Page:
Holding back tears, Gayle Sterm, of Humboldt Park, stood behind the podium Tuesday at a Grassroots Illinois Action news conference. Instead of reading the speech she had prepared, Sterm said she was going to “speak from my heart.”
“I want an elected school board. I want them to listen to us,” Sterm said, as her voice tightened. “I want them to hear our children cry.”
Grassroots Illinois Action, an independent nonprofit working to promote a progressive agenda in city hall, used the news conference to announce its endorsement of Jesus “Chuy” Garcia for mayor of Chicago, as well as to endorse 23 aldermanic candidates in the upcoming Feb. 24 election.
Garcia was expected to speak, but he was unable to attend.
Amisha Ptael, GIA’s executive director, said this election is important and added there is a good chance a “progressive champion” could take over the mayor’s office on the fifth floor of city hall.
Patel said voters could elect a city council that would give neighborhood residents a greater voice in government.
“We need to make sure we are advocating for the people and giving the people power,” said Tara Baldridge, who is running for 8th ward alderman.
Anita Caballero, a member of GIA, spoke of the millions of dollars in taxpayer money that was not being spent on better education and programs for students.
“Every day I see vacant houses. I see schools that are being deprived of the resources that they need,” Caballero said.
The candidates voiced support for an elected public school board, more city funds directed to neighborhoods outside the downtown business district and for the Chicago Public School system over charter schools. They criticized Mayor Rahm Emanuel for closing 50 public schools in 2013.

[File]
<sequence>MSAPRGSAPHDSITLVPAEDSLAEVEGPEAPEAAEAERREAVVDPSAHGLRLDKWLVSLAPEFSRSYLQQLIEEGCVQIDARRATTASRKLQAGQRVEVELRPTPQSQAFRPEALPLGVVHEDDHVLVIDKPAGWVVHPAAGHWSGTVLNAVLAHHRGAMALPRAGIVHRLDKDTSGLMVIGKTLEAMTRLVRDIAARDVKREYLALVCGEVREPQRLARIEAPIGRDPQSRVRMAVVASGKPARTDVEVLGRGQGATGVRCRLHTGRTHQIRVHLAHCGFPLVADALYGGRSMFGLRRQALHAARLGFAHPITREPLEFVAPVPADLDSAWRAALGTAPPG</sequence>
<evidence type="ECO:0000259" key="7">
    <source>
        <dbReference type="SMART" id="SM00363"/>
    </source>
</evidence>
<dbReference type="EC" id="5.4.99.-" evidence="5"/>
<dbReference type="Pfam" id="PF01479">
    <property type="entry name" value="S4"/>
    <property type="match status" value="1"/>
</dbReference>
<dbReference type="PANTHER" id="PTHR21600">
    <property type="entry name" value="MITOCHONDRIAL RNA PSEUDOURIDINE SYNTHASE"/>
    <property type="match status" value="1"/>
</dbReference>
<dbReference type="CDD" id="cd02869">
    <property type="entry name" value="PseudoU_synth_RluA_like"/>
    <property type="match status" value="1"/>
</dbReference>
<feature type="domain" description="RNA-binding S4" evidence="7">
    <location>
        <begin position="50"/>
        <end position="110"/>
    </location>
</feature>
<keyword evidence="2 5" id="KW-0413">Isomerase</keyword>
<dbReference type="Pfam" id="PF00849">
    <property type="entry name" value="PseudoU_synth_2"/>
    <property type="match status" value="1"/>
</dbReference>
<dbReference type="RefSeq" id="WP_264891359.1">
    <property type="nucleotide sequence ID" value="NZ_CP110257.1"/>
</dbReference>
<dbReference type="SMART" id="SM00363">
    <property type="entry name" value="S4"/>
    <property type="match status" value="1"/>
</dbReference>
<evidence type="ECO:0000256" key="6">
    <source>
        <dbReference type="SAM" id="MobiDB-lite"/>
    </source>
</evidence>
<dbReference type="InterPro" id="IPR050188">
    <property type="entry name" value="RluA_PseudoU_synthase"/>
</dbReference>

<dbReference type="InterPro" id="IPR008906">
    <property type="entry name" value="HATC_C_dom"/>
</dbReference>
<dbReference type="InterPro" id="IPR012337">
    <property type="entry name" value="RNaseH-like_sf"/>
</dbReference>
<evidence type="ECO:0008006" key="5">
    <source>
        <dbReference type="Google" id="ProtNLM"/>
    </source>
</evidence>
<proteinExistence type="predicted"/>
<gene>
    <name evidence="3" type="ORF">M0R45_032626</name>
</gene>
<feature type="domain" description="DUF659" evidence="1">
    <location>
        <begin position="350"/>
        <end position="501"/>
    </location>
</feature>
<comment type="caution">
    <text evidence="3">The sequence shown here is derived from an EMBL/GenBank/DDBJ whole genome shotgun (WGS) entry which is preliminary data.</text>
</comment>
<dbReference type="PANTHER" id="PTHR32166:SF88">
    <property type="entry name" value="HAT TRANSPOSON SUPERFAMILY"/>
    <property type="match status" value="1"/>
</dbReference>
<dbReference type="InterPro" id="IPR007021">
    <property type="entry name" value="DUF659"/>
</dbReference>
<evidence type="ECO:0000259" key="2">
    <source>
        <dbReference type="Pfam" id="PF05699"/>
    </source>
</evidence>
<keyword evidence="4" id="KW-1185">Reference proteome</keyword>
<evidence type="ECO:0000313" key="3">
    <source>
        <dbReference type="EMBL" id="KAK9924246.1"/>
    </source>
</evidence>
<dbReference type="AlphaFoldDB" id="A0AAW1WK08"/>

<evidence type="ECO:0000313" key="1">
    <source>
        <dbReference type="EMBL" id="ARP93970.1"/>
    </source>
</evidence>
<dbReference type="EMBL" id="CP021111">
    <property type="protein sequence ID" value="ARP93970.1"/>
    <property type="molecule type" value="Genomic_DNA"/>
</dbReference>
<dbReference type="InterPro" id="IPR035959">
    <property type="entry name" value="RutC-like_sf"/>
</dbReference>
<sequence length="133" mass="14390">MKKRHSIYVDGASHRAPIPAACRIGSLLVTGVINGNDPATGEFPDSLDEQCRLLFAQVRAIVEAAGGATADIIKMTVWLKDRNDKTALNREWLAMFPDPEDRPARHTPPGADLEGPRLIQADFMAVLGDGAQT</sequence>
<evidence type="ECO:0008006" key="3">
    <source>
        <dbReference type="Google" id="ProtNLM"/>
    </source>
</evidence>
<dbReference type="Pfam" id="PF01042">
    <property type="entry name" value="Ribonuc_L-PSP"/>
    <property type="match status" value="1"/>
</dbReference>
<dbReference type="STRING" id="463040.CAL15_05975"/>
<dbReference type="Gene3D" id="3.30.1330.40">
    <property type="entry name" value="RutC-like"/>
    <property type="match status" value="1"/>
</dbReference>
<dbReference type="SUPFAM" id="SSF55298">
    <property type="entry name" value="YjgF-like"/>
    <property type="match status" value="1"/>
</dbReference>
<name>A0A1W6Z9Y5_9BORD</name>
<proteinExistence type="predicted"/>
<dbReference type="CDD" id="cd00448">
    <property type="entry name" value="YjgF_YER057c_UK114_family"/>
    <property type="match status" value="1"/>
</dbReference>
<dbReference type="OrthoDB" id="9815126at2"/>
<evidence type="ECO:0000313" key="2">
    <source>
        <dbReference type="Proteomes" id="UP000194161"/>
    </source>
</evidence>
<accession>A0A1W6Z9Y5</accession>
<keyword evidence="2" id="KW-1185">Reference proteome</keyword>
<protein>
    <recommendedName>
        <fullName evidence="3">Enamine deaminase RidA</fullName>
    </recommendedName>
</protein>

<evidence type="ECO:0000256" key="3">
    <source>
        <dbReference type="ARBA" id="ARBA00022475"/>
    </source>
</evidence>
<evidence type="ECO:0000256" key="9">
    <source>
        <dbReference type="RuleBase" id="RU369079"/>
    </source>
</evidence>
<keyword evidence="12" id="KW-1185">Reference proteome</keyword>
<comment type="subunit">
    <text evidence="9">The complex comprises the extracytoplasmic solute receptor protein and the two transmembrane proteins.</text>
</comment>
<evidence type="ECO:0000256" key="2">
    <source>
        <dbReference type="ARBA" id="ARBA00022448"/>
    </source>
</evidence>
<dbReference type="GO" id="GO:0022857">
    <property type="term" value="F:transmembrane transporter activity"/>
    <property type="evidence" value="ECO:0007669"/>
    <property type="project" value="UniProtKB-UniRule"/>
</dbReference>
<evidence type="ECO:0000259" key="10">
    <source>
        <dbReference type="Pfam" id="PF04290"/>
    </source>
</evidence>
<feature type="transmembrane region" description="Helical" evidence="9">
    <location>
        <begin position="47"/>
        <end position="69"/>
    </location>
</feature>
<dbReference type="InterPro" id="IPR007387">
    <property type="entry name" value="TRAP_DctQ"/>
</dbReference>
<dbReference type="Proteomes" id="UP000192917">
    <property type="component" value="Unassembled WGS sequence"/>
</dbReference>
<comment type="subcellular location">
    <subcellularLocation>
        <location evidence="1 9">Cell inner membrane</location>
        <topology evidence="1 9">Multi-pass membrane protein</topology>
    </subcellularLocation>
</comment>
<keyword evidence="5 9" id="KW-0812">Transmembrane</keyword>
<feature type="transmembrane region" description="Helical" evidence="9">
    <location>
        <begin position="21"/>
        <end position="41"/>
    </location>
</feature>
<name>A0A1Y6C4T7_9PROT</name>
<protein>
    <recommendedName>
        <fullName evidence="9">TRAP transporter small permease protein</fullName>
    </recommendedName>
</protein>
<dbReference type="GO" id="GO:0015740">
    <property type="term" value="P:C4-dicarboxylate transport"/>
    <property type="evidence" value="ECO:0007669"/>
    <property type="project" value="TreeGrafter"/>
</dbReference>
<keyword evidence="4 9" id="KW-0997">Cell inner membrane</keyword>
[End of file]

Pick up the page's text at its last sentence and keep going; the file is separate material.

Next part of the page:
Zerlina Smith, aldermanic candidate for the 29th ward, said six schools were closed in the Austin community with no additional services provided for families. She said vacant school lots now have playgrounds for children but the space would be better utilized to “educate the whole family.”
“We have nothing. It is a dry desert for the poor black people,” Smith said. “I’m running because I’m one of those poor black people. And when you think of change, think of me.”
By endorsing 23 aldermanic candidates and Garcia, GIA’s goal is to change the political priorities of the city and state. According to the GIA website, these candidates were chosen because they are capable of defeating those in office who “close schools, cut good jobs, slash human services, and demolish affordable housing.”
“We need a fighter, not another mayoral puppet,” said Pete DeMay, aldermanic candidate for the 12th ward.